American Academy of Pediatrics Releases New Media Guidelines for Kids

Most parents recognize that children need time to play and interact with the world around them. Yet, the pull of technology, the pressure to ensure children are “up to speed,” and a busy lifestyle can be difficult to balance with what we know is truly best. Further, we question what balance is supposed to look like. Is it an hour of devices per day? Is it okay if we give them more, or should it be less? What about age limits? Is there a stage at which electronics may do more harm than good?  How about content? Is educational content really better for children, or does it even matter?

Little boy using tablet

The American Academy of Pediatrics (AAP) recently released some guidelines to help give parents recommendations. Based on the current data relating to children and media usage (and, in some cases, the lack of data), the AAP recommendations address the above concerns, as well as many others.

“Families should proactively think about their children’s media use and talk with their children about it, because too much media use can mean that children don’t have enough time during the day to play, study, talk, or sleep,” said Dr. Jenny Radesky, a developmental behavioral expert and pediatrician at University Michigan C.S. Mott Children’s Hospital in Ann Arbor, MI. “What’s most important is that parents be their child’s ‘media mentor.’ That means teaching them to use it as a tool to create, connect, and learn.”

How and when a parent does this is mostly up to them. However, the AAP does have some specific recommendations, particularly for younger children. Children under the age of 18 months should not be given any form of media because their brains are developing rapidly. They need playtime and face-to-face interaction to help them learn how to build relationships. They need tactile sensations and time to explore to develop their sense of curiosity and imaginative play.

“Digital media has become an inevitable part of childhood for many infants, toddlers, and preschoolers, but research is limited on how this affects their development,” Dr. Radesky said.

Besides, children tend to pick up media skills quickly; parents shouldn’t worry about their child getting behind if they wait until their child is 2 or 3 to introduce them to media. Then, at this stage, the use should be limited to just one hour a day, and it should involve high-quality programming or content that parents and children can interact and engage with together. This is rather important since research suggests that younger children have a hard time transferring what they see into real life.

Experts also say parents should avoid giving younger children devices to calm them down. This only disrupts their ability to develop self-coping mechanisms when they are angry, stressed, or bored. Further, parents should be advised that applications that are listed as “educational” are not necessarily beneficial. In fact, research does not indicate that such programs provide any real benefits.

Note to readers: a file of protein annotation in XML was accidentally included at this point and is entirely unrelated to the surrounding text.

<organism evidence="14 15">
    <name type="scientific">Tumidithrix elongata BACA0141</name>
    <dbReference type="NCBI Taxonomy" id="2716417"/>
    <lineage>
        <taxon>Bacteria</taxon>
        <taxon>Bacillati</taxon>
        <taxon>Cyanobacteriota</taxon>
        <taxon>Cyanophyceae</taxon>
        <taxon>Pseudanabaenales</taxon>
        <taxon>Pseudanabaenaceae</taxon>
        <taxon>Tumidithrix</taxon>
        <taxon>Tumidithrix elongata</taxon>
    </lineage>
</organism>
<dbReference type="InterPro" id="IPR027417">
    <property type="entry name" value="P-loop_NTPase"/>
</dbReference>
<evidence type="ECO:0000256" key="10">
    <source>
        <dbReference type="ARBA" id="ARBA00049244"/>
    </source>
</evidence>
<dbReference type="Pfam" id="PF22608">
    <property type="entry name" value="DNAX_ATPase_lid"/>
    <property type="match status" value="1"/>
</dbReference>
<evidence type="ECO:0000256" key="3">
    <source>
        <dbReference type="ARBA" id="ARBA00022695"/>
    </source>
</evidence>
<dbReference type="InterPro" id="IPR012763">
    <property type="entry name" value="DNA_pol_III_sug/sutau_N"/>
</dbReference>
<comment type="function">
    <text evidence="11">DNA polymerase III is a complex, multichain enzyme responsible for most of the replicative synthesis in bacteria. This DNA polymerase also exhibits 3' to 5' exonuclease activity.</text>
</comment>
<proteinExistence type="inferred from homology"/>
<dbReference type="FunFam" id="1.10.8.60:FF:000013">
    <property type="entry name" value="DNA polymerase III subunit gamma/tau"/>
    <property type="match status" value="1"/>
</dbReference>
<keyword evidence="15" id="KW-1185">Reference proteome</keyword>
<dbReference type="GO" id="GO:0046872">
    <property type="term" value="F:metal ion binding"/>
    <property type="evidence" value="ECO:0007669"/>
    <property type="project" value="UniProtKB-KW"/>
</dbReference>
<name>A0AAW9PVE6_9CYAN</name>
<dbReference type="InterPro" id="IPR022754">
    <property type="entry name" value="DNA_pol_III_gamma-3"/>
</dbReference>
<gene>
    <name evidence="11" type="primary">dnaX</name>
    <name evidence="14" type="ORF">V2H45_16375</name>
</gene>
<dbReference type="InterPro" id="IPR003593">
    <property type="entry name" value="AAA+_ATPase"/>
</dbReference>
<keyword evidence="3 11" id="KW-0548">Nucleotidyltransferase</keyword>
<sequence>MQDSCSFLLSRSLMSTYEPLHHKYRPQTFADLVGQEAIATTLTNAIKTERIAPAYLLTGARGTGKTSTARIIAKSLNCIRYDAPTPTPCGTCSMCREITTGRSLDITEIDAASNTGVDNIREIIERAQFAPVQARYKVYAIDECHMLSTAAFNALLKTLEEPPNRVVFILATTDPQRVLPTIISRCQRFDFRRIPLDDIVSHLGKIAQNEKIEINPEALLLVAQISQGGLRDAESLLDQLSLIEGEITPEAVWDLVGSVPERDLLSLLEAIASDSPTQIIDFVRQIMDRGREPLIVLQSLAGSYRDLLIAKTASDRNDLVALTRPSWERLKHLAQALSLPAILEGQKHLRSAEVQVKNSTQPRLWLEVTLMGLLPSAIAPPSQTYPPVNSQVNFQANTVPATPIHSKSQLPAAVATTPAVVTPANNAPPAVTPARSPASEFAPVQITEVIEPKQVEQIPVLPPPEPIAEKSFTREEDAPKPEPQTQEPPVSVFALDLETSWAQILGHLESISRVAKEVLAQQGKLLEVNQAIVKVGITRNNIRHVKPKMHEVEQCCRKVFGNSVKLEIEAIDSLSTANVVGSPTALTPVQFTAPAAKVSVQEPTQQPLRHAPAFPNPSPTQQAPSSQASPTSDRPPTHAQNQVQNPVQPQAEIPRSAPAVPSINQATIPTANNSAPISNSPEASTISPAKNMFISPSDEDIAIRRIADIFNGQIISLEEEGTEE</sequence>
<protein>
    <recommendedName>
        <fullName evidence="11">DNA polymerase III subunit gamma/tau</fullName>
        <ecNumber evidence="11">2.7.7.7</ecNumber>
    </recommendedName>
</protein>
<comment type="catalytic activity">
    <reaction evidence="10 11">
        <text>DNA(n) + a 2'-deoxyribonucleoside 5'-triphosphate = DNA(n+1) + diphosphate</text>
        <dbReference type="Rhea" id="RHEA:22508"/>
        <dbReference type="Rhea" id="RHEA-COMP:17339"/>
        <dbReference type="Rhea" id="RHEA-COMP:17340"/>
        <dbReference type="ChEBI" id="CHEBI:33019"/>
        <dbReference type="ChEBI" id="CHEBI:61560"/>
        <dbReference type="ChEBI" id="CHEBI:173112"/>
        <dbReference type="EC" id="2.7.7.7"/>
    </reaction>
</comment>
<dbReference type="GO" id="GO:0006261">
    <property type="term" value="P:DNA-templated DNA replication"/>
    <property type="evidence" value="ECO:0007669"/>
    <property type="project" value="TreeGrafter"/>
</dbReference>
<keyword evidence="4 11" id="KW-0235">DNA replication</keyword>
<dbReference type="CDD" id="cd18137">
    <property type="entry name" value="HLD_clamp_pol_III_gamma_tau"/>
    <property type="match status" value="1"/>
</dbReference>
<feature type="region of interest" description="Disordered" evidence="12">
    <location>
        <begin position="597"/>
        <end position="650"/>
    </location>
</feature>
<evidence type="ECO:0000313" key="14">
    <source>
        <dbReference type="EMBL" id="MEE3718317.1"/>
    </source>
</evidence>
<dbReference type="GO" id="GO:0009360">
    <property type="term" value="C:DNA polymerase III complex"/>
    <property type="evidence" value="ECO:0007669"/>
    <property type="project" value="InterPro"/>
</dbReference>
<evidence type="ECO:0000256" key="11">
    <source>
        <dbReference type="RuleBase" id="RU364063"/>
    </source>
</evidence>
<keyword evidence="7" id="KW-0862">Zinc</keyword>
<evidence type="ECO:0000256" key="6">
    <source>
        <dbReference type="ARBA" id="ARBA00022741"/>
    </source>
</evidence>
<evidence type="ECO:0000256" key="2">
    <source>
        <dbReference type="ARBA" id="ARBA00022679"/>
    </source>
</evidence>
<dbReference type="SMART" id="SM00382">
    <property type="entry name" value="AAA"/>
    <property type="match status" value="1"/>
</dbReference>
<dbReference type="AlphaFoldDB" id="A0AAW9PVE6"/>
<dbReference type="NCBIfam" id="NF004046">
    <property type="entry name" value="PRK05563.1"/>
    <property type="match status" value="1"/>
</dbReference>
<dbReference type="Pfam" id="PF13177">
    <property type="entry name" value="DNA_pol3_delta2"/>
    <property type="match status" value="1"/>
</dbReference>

When it comes to older children, experts say the key is a healthy balance. Parents can do this by ensuring that time on media is more than just “vegging” out – that there is also time to foster a connection with children as well. This can be critical, especially as children get older and are more likely to lose connection with their parents and other family members.

“Parents play an important role in helping children and teens navigate media, which can have both positive and negative effects. Parents can set expectations and boundaries to make sure their children’s media experience is a positive one. The key is mindful use of media within a family,” Dr. Megan Merono, said.

“Video chatting with grandparents, watching science videos together, putting on streaming music and dancing together, looking up new recipes or craft ideas, taking pictures and videos to show each other, having a family movie night,” Radesky added. “These are just a few ways media can be used as a tool to support family connection.”

And these types of interaction can work well, even with younger children. In fact, the more that parents put the focus on high-quality family-centered interactions, the more positive media use can be. This can even help children understand how media benefits them, and it can help them form connections with the world around them.



About the author


Kate Givans is a wife and a mother of five—four sons (one with autism) and a daughter. She’s an advocate for breastfeeding, women’s rights, against domestic violence, and equality for all. When not writing—be it creating her next romance novel or here on Growing Your Baby—Kate can be found discussing humanitarian issues, animal rights, eco-awareness, food, parenting, and her favorite books and shows on Twitter or Facebook. Laundry is the bane of her existence, but armed with a cup of coffee, she sometimes she gets it done. Find out more about Kate’s books at

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